It is ironic that Pablo Picasso's 1903 "Portrait of Angel Fernandez de Soto" is predicted to fetch as much as 40 million pounds ($60 million) at a Christie's International auction in London on June 23.
Both artist and sitter were penniless at the time it was painted, and the underlying theme of the picture is that bohemian existence that Francis Bacon later described as a "gilded-gutter life."
Pablo Picasso led one of those too in his early days, and it is from that time that this portrait originates, as does "Les Demoiselles d'Avignon" (1907) -- the most revolutionary painting in modern art and, of course, a picture of a brothel.
He and De Soto spent a lot of time in the red-light district of Barcelona in the years following their meeting in 1899. "We used to raise hell together," Picasso recalled, according to his biographer John Richardson. De Soto -- described by the Catalan writer Josep Palau i Fabre as "slender and elegant" and "almost always surrounded by women" -- was an especially keen hell-raiser.
In 1906 he wrote to Picasso, who was by then living in Paris, saying he suspected the painter of falling in love with his mistress of the time, Fernande Olivier. For his part, De Soto preferred "putas" (prostitutes). In one sexually explicit drawing, Picasso portrayed his friend with a naked prostitute on his knee. De Soto -- fully dressed in white-tie and tails -- retains his dandyish cool, smoking his pipe.
Shared hell-raising was one reason for the improbable friendship between the hyper-ambitious Picasso and this foppish idler. Another was perhaps the attraction of opposites. According to Richardson, Picasso described De Soto as an "amusing wastrel."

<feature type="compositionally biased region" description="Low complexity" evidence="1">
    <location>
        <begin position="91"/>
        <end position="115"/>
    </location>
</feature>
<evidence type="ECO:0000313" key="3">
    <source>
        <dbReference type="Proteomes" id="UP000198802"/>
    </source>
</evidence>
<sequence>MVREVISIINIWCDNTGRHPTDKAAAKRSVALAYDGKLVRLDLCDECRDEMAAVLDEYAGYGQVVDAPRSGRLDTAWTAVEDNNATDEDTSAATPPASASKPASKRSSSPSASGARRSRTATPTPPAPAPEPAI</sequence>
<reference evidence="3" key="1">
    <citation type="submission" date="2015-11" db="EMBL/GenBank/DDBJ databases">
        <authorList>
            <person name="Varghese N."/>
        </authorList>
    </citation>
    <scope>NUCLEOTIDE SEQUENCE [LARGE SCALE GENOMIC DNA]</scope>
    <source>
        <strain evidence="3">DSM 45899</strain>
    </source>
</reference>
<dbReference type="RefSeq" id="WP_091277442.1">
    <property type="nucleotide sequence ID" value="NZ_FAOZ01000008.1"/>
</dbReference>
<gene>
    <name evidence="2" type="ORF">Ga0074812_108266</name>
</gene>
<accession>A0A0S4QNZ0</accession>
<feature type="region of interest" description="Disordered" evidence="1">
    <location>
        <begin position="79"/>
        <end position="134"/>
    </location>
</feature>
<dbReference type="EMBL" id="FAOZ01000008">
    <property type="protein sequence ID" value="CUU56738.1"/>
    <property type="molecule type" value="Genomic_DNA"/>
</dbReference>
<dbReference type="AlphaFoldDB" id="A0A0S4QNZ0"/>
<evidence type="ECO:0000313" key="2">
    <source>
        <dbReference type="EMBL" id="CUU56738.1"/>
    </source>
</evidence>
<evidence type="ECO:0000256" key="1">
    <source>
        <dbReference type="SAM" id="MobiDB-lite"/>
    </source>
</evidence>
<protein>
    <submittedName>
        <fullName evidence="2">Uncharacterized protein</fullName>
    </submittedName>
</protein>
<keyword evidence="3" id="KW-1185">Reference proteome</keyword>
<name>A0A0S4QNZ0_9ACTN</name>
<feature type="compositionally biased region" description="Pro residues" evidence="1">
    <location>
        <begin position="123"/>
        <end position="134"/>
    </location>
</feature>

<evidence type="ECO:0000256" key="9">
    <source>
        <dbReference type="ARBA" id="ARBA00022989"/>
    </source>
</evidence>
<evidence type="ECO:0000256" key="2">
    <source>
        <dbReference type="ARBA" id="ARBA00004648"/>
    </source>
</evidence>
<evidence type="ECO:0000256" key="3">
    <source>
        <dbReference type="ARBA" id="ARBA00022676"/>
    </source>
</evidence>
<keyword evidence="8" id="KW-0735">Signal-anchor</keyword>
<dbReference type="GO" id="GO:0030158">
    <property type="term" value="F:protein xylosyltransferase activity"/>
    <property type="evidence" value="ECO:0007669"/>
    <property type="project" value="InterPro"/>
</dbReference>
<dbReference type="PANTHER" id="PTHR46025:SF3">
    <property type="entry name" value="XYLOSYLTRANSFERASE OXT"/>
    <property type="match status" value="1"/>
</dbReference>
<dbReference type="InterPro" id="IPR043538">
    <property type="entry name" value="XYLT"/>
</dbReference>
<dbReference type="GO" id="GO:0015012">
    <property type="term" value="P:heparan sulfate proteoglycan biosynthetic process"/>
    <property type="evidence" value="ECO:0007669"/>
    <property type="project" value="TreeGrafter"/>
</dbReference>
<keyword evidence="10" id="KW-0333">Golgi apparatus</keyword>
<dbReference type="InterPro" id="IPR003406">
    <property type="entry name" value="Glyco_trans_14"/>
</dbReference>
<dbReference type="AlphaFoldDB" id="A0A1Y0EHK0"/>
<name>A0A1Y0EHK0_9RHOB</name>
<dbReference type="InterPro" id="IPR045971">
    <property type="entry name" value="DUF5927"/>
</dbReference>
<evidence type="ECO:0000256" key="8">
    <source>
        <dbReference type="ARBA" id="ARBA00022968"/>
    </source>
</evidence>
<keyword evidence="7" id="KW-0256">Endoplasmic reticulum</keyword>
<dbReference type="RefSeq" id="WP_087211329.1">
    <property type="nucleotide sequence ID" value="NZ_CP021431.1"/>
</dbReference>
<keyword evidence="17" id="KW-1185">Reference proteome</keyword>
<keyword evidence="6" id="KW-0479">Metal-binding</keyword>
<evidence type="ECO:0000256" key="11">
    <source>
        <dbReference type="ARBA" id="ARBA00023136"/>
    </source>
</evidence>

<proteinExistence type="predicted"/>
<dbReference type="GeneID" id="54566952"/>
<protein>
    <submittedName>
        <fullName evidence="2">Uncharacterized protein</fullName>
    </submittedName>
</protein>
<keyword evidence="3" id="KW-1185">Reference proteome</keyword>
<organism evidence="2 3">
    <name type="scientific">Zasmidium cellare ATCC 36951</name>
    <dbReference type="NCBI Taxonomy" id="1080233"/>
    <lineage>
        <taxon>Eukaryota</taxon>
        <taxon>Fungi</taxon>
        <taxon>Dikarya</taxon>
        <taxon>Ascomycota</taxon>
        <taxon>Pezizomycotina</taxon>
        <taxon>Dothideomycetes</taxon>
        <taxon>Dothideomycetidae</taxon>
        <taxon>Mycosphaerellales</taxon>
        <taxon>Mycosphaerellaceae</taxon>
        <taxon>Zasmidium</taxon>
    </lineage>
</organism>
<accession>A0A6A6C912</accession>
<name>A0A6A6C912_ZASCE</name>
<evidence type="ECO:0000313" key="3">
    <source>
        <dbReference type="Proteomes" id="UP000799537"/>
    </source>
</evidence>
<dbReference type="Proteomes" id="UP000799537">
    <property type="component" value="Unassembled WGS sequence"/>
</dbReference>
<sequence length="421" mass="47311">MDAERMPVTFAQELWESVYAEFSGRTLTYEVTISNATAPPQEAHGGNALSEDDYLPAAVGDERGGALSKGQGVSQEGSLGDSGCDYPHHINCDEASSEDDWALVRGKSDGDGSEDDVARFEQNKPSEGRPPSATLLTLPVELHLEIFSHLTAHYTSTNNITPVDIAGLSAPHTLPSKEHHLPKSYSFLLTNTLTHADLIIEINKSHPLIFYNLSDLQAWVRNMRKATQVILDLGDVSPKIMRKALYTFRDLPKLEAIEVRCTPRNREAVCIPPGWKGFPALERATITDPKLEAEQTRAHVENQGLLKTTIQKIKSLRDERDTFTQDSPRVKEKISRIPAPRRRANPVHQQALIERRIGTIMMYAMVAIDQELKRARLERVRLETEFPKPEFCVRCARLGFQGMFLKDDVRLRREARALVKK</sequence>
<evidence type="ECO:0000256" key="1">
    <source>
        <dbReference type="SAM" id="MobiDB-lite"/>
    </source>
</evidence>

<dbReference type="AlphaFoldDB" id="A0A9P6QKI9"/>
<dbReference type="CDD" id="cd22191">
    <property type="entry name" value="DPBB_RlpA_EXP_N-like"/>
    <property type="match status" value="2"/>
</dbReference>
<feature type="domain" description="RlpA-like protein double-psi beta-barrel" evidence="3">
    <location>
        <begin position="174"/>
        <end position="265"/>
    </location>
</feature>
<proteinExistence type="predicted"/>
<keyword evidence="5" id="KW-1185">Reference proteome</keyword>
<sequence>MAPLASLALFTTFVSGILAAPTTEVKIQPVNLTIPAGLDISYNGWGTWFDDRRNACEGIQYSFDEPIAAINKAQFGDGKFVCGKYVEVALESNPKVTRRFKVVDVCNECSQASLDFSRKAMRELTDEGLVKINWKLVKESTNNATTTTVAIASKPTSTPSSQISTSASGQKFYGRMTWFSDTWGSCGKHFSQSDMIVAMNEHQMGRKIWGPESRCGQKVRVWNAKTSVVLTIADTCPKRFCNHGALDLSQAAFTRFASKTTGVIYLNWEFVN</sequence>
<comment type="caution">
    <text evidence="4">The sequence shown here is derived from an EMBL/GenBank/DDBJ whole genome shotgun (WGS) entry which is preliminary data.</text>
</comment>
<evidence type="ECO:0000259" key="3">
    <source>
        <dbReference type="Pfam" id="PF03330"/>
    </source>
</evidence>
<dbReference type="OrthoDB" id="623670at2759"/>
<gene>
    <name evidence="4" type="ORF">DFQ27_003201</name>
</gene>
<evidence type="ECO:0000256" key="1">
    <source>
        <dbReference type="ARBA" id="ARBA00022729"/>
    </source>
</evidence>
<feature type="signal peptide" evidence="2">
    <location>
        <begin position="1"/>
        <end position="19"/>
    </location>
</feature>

They first met in a cabaret in the medieval quarter of Barcelona. Picasso was then 18, and just escaping from the respectability of his family home. De Soto was even younger. Angel and his brother Mateu, a sculptor, immediately joined Picasso's circle of male friends.
During intervals when Picasso returned to Barcelona from Paris in 1902 and 1903, he and Angel shared studios. They had fun with little money. Fernande Olivier recalled they possessed only one pair of gloves between them, so each would wear one and keep the ungloved hand in his pocket.
De Soto claimed to be a painter, but in reality he earned a meager wage from a day-job at a spice merchant's. With this he generously paid the bills; yet he liked to throw a party in the studio on his return, prompting Picasso to find a new place to work.
In the portrait, in front of De Soto is a glass of absinthe: the drink of raffish fin-de-siecle intellectuals. It had a sinister reputation -- hallucinogenic, addictive -- that led to a ban in most European countries and the U.S.
While the properties of absinthe were probably greatly exaggerated, it was believed to be dangerous -- and inspiring to the imagination. Van Gogh has a pale green glass of it in front of him in Toulouse-Lautrec's pastel portrait of 1887.
Richardson connects Picasso's picture of Angel de Soto with Vincent. "Among his (Picasso's) immediate predecessors, only Van Gogh had this ability to galvanize a portrait with his own psychic energy."
Certainly, Picasso's portrait of his charming, hopeless pal is a compelling image of turn-of-the-century bohemia. Out of that penniless, marginal world came a great deal of art --by Van Gogh, Picasso, Gauguin and others -- that is now hugely valued and valuable.
(Martin Gayford is chief art critic for Bloomberg News. The opinions expressed are his own.)
To contact the writer on the story: Martin Gayford in London at email@example.com.